Tiny heads and hands

As you may now know, we are preparing for a new addition to our household, and this has prompted some slightly different sewing.  The great news for me though is that sewing for babies is a great use for little scraps, like the bits left over from my recent toaster sweater.  I had just enough to make some tiny mittens and a matching hat!


The hat is a self drafted template, with a simple cuff at the bottom.  There are loads of tutorials out there for baby hats, but none of them were going to fit into the tiny scraps that I had left so I had to create my own.  The cuff piece was 8cm high and a little smaller than twice the width of the hat template.


All I had to do was cut two ‘hats’ and a cuff.  Sew the ‘hats’ together, right sight together.  Sew the short ends of the cuff together, right sides together and press it in half wrong sides together.  Then just match the raw edges of the hat and cuff together and sew round.  Done in just a few minutes!  Let me know if you would like a more detailed tutorial with pictures and I can definitely get one together.



To make the mittens was also pretty simple.  I found this tutorial for drafting the pieces and just followed it through.


I used a little bit of grey ribbing for the cuffs this time because it was a bit stretcher than my jersey.  I cut the lining from some soft grey t-shirt jersey (left over from these t-shirts) because there was literally nothing left of my French terry by this point!  They are all soft and cosy on the inside because all the seams are enclosed.


Don’t they look cute just waiting for baby to pop them on.  I’m sure this is just the first of perhaps many baby related posts, but when things are so quick and take so little fabric, why wouldn’t you sew them something!



Another wedding outfit- Ogden and pleats

I spotted this leaf print viscose challis at Minerva Crafts a while ago, and thought it was a bargain at £2.99 a metre. There are a few colour options to choose from, but I really liked the muted colours of the tan colourway, and when it arrived I wasn’t disappointed.  The fabric is so soft and fluid, but surprisingly easy to work with too.  I thought that I would make a lovely wedding outfit given that I had a few more to attend this year and I wasn’t wrong!


One problem with sewing for weddings is that I rarely need to get dressed up like that in everyday life, and it does seem a waste to make something beautiful only to wear it for special occasions.  With that in mind, I decided to make a coordinating skirt and top so that I would have more opportunities to wear them apart as well as together.  This might have been partially inspired by other bloggers, and in particular Becca from Red W Sews who also used the ogden cami to make a ‘fake dress’.  It was actually this that convinced me to buy the pattern, and I’m glad I did because it is so simple and elegant.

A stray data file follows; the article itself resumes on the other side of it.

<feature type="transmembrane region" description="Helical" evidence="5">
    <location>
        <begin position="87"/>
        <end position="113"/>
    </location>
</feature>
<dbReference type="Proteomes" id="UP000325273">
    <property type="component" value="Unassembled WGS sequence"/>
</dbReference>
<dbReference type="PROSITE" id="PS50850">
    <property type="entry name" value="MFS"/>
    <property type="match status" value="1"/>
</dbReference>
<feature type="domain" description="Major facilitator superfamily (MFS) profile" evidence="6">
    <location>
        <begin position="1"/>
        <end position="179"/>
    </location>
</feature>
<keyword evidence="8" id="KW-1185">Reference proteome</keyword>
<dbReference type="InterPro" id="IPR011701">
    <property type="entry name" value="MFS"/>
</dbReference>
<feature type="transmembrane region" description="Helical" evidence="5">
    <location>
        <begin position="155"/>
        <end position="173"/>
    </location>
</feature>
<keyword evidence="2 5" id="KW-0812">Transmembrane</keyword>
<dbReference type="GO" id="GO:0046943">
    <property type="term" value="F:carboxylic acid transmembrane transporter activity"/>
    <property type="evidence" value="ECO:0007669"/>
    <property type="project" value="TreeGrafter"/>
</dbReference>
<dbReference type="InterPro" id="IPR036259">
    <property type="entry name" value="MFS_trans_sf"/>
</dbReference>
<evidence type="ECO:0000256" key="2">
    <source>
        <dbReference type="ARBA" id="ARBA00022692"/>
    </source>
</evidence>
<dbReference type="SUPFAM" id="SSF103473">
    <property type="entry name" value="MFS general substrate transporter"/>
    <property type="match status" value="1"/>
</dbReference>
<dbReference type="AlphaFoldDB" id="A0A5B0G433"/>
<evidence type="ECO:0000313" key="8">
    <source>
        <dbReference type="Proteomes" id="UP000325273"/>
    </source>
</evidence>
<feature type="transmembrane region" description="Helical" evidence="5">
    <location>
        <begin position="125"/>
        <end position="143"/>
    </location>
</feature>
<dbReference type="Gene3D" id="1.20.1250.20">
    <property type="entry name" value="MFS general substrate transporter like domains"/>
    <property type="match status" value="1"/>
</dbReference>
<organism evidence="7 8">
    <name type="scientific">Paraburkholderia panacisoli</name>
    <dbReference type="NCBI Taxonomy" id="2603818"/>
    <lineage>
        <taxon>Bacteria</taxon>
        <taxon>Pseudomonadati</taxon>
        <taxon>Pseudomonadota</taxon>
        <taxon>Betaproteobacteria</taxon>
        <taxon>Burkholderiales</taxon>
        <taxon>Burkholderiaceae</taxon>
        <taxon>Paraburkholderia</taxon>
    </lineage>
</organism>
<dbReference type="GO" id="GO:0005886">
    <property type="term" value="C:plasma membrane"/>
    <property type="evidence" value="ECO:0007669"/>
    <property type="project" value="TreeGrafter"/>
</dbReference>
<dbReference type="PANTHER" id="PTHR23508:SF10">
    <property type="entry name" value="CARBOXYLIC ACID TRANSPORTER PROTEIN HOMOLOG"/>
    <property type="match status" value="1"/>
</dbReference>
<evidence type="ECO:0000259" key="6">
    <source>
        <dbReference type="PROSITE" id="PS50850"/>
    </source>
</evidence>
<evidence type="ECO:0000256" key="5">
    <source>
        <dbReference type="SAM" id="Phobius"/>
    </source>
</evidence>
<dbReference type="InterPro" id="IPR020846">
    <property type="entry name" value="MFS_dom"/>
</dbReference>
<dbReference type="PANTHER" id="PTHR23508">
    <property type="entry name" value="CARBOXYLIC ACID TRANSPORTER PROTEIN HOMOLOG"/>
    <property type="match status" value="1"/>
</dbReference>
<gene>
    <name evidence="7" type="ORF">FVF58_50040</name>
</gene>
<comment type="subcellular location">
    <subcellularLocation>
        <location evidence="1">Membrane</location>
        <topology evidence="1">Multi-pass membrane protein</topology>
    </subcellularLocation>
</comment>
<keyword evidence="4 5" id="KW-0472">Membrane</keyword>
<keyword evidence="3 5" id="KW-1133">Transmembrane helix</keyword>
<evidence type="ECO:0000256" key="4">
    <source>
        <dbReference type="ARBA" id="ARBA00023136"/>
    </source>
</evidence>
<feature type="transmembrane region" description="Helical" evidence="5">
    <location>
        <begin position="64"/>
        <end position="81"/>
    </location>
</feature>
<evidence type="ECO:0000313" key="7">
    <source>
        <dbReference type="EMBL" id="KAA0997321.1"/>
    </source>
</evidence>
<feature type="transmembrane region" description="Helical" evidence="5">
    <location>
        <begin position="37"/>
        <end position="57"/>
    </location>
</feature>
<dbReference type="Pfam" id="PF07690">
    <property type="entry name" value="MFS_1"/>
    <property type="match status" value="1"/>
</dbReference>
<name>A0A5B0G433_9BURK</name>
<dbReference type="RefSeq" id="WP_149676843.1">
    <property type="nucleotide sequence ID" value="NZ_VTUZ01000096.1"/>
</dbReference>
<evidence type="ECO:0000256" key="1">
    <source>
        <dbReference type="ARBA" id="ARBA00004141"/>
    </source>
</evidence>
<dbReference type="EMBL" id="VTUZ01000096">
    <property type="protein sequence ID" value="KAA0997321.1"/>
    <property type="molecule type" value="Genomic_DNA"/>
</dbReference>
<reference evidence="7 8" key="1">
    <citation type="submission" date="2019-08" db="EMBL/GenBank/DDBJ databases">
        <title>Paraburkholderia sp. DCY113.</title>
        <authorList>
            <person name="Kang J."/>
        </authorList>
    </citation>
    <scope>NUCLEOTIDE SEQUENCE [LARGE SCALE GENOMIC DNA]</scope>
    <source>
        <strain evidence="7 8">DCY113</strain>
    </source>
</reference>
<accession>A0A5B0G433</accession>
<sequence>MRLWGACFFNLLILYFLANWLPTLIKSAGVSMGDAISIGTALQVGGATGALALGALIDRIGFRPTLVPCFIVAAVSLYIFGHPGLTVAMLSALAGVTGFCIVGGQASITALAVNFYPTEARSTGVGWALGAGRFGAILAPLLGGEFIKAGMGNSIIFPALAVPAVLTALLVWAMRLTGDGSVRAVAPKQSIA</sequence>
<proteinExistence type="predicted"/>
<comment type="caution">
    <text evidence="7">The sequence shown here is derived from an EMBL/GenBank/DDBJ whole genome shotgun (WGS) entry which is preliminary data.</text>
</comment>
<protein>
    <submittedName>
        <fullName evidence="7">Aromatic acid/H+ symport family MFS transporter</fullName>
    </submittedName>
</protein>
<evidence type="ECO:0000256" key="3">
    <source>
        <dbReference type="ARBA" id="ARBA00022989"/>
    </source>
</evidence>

So with the top decided, I just needed to work out a skirt.  I fancied something midi length, which isn’t a length that I usually go for, but I thought for a wedding and with heels it should look a bit more classy.  The skirt didn’t need to be anything complicated so I decided to draft one myself  (not entirely successfully) from basic measurements.  I did find a couple of blogs that helped me out, most notably sewVeraVenus for drafting the skirt and Andrea at The Butchers Block for working out how I could have both a side seam zip and pockets!


Somehow, once I had sewn the zip in and tried the skirt on, it was just far too big.  Being the lazy sewist that I am, I didn’t really want to reset the zip, so I decided to take out a full pleat from the opposite side seam.  I just unpicked a little bit of the waistband facing, took the side seam in, and sewed the facing back down.  Amazingly, despite taking a full 10cm out of the waist, it is still a little big so I don’t think much of my maths.  Either that, or the fabric stretched out a lot more than expected while sewing in the pleats.


Because these box pleats use a lot of fabric (3 times the waist measurement) this is a lovely full and swooshy skirt.  There is enough weight to it for it to flow nicely, and because it is just a big rectangle , I had plenty of fabric to give it a deep hem.  Sadly, though the wedding venue had beautiful grounds it rained all afternoon, so we had to sneak out and find a little shelter to take these photos.


Having tested it out together at the wedding, it seemed only right to give the top an outing by itself on the way home.  We stopped off at Croome on the way home, a National Trust property with a really interesting mixed history.  It has a massive grounds and parkland, but was also a ‘secret’ RAF base during the 2nd world war and was instrumental in developing RADAR.


It was a lovely spot for a walk around and a break from motorway driving.  And my Ogden cami was comfortable and stylish for a Sunday afternoon stroll.  I can see it getting plenty of use for a semi-dressed up look this autumn.